Thursday, September 11, 2008

Hodgepodge of language:

Another result of the multiple colonizations is the regional dialects. Someone from the north (Sakalava) won’t be able to understand someone from the east (Betsimisaraka) The west is also distinct, and nobody understands anybody from the south. Even within the Betsimisaraka region (the name ironically translates to ‘the inseparable people’), there are distinct dialects in the north and south.
There is also Malagasy Official (which means Standard Malagasy in French) which is used on the radio and sometimes taught in school. Many people understand MO, but are unable to speak it. It is roughly the same as the Merina dialect, from the plateau region that was the French colonial capital, the historically most successful region at conquering the others and also the richest.
French is also taught in school, and English to a lesser extent. The English is new, so some kids and people my age speak it, but not many adults. This gets complicated. People assume I am French, so they speak to me in French. When we speak Malagasy, they use MO because they want to sound educated and because they assume it is what I know, even if they can’t speak it that well. During training, my host family refused to make any effort to understand the dialect I was learning, so I spoke MO at home and learned Betsimisaraka in the classroom. Peace Corps asked me to study French before I came.
This gets complicated, so I usually just follow the lead of the person I am trying to talk to in deciding what language or dialect to use. Here is an example of me trying to buy a can of sardines in an epicerie. There were 4 other men present, they get numbers: (side note, loka is side dish in MO, fish in BM)
1: bonjour, entre vous!
me: bonjour, avez vous le poisson?
1: poisson?
me: oui, le poisson.
1: non.
2: (points at the coke) misy coca.
me: tsy ti hanana coca. Misy loka?
2: loka? Ia, misy loka betsaka. Ino atao? (we have lots of loka, what do you want)
me: loka.
3: Misy tsara maso, pate, carroty...(there is beans, pasta, carrots...)
me: loka, trondro, poisson, fish (same meaning, different languages).
1234: blank stares....
me: (spotting it on the wall) Voici! Misy trondro!
3: aaahhhh, loka.
2: Sardines!
4: vouz parlez malagasy!
1: Mahay miteny Malagasy! trondro, loka! Ha ha ha! (you are good at Malagasy!)

You will notice that if I hadn’t spotted it, I would never have been able to buy it. This happens often. Many Malagasy people don’t realize that they have to speak slower to a person learning a language, and would not even consider trying a different word for the same meaning, even though there are usually many.
The one thing working in my favor is that Malagasy people love to point out the obvious. That one fact makes it a great place to learn a language. If I have a bag and am walking to the market, they will say “you are going to the market”. My counterpart walked up to me the other day and said “you have blonde hair”. This is completely normal, for them it is the best way to start a conversation.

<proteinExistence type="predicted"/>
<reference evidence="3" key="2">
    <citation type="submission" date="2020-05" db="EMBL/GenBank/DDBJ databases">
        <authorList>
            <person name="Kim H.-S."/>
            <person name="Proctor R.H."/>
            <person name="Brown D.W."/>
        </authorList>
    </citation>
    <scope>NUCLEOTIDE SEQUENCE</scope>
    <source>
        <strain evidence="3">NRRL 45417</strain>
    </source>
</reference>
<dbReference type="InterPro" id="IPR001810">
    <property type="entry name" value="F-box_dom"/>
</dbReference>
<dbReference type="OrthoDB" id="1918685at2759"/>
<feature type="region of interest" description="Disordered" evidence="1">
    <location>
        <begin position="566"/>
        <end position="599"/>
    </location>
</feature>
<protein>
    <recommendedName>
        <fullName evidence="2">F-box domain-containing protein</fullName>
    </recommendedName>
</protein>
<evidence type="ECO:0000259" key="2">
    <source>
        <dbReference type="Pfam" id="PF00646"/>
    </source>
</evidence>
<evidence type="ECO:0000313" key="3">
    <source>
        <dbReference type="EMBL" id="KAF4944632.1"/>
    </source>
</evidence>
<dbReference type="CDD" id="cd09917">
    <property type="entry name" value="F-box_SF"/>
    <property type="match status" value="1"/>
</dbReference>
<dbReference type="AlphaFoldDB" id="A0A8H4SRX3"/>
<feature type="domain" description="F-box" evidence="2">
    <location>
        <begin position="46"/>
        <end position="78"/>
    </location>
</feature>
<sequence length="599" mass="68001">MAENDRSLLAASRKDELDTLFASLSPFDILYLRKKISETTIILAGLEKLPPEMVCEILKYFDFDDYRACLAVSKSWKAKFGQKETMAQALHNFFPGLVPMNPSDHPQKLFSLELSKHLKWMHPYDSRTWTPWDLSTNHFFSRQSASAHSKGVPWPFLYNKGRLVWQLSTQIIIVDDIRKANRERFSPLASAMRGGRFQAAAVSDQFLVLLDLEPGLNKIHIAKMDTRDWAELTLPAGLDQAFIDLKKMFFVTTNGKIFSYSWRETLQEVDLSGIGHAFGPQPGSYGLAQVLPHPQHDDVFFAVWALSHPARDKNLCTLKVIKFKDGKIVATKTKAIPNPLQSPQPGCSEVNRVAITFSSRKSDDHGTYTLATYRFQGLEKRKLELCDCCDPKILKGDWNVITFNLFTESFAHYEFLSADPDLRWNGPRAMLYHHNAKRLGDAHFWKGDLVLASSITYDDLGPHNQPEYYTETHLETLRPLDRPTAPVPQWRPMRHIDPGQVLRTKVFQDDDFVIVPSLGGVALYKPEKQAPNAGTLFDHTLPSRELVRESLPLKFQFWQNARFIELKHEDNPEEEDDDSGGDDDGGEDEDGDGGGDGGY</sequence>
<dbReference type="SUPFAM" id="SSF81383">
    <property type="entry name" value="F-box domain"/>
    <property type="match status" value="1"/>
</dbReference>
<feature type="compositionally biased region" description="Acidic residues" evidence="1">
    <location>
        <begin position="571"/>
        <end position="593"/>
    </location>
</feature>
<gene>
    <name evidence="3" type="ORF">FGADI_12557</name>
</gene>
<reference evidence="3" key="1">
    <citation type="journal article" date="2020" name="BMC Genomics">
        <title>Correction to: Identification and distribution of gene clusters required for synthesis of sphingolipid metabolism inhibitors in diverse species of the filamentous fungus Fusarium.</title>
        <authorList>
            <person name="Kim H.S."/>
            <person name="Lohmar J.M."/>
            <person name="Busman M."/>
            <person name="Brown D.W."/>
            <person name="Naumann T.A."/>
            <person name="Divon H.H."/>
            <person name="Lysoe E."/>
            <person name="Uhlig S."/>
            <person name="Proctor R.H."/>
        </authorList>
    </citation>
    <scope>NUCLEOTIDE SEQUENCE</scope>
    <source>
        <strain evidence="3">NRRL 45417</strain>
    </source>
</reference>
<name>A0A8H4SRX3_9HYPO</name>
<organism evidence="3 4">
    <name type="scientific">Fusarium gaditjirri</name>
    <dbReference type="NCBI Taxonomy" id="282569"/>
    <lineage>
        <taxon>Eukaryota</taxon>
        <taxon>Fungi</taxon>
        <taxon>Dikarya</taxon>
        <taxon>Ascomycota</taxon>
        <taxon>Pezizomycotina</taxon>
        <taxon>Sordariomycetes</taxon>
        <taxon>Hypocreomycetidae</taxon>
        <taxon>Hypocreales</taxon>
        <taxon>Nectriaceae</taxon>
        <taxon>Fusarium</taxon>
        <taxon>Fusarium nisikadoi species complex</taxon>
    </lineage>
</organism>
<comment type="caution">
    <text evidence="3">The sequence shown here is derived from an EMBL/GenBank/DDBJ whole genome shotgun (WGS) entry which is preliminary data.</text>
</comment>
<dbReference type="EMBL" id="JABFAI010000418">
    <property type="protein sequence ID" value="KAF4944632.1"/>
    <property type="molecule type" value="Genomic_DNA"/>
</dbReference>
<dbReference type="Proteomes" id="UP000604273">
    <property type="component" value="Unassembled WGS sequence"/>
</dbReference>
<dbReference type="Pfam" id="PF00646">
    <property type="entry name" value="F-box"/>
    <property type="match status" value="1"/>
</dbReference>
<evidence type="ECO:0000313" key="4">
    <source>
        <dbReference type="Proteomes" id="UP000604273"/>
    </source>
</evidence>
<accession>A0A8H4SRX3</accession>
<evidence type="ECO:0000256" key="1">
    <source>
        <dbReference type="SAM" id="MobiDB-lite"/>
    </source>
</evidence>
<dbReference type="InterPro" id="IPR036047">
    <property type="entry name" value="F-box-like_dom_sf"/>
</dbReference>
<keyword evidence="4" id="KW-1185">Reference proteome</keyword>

Another peculiarity about being a foreigner who speaks Malagasy is that nobody expects it. More often than not, when I speak to someone, or just say hi in passing, they are to surprised to reply. I speak, they stare open-mouthed, I leave. If I go for ‘bon jour’, they can always manage a reply. After two or three times, people usually get over it and are able to reply, but the looks on their faces the first time are must be the most surprised I have ever seen.
Before I leave the subject of language I will point out three more particularities: First, subjects are often left out of sentences. They are supposed to go at the end, but usually don’t make the cut. Verbs are conjugated for past, present or future and offer no clues. I lived with a family in Alarobia for 2 months and was never able to figure out whether the dad was saying ‘you eat a lot’, ‘we eat a lot’, or ‘you should eat more’. Secondly: there is no verb ‘to be’ in the language. It simply does not exist, it is implied. This also complicates things. Sentences always sound naked, and I often have to rearrange the sentence in English to cut it out before I try to form the sentence in BM.
Lastly, there is no plural. There is one dog, two dog or many dog. So far this has caused me no problems, but I can tell already that it will be a challenge for my students to get in their heads.

1 comment:

Brian Barker said...

Did you know that Esperanto is widely spoken in Madagascar (Malagasy Republic!)

Out of interest, when you have time (?) you might like to see